Tainted alcohol kills at least 100 after Mexico bans booze during lockdown

As many as 100 people have died after drinking contaminated alcohol in Mexico.

During the closure of the coronavirus, many Mexican states introduced a partial or total ban on the sale of alcohol.

According to Nuevo Leon Governor Jamie Rodriquez, quitting drinking will reduce the likelihood of physical conflict while the Mexicans were locked up at home.

Because they were unable to legitimately buy alcohol from the stores, many have gone on to buy knockoff booze, with deadly consequences.

According to the Yucatan Times, that report on the South Mexican state, more than 100 people have died since drinking the drug after drinking it.

In Jalisco on the Pacific coast, 31 people have died from suspected methanol poisoning.

The state government says an investigation has been initiated into the deaths, six of which took place in the city of Ajijic.

The victims knew each other, and the alcohol consumed was bought in large quantities, the Yucatan Times reported.

Tainted alcohol kills at least 100 after Mexico bans booze during lockdown

In Morelos, a state in the south of the country, 29 people died after drinking mezcal on May 10-11.

Another 40 people died in the central state of Puebla, with the public health authorities seizing 200 liters of alcohol believed to be related to the fatalities.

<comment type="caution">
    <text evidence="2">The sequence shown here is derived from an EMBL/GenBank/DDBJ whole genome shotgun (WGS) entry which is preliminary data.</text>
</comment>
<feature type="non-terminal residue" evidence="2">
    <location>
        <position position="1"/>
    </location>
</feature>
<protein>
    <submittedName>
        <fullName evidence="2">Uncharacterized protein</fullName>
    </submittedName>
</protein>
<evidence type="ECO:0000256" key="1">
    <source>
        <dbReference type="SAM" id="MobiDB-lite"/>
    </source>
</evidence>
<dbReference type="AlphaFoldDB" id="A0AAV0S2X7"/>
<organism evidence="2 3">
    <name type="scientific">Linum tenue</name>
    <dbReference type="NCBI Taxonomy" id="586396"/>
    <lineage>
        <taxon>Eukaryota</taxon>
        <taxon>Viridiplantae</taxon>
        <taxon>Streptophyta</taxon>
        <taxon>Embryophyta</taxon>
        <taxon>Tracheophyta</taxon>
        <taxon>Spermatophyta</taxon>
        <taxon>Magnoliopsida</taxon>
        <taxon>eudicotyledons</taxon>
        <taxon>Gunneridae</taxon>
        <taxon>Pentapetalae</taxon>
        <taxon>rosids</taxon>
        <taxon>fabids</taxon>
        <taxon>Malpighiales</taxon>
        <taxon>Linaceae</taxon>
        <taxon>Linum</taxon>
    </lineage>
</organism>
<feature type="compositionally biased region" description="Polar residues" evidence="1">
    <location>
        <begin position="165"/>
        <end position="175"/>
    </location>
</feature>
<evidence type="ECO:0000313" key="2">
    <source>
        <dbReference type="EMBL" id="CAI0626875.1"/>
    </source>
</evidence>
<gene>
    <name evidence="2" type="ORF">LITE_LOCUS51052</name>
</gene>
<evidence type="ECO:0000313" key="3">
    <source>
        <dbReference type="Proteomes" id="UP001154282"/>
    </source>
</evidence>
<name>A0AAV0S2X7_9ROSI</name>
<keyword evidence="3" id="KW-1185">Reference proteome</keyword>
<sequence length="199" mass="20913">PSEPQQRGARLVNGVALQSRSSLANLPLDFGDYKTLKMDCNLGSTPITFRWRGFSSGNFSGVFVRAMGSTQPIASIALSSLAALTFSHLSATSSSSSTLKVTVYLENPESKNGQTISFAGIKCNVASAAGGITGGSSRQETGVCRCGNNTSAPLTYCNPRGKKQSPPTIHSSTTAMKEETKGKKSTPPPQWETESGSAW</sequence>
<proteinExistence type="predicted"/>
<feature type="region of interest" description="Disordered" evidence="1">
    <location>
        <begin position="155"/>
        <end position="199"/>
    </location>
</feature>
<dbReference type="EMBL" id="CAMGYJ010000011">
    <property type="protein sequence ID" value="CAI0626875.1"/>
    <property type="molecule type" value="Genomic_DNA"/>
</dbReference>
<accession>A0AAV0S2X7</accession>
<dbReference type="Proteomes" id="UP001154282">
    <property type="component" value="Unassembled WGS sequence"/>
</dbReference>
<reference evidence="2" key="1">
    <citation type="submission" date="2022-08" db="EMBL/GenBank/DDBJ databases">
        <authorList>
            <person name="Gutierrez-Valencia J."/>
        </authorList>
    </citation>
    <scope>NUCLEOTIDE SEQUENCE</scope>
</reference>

In the southeastern Yucatán, the state government confirmed the deaths of 11 people admitted to IMSS Rural Hospital No. 59 in Acanceh because of alcohol poisoning.

Tainted alcohol kills at least 100 after Mexico bans booze during lockdown

Methanol poisoning can lead to vomiting, abdominal pain, blindness, kidney failure, and eventually death.

According to the US National Institute of Health, 56 ml of methanol can kill a person.

The chemical is similar to ethanol, the active ingredient in beer and spirits.

Unlike ethanol, methanol cannot be quickly metabolized by the liver, with the enzyme breaking down its chemical cousin and converting methanol into formaldehyde

Methanol is found in antifreeze and windshield wiper fluid and can be added to drinks to make them alcoholic.


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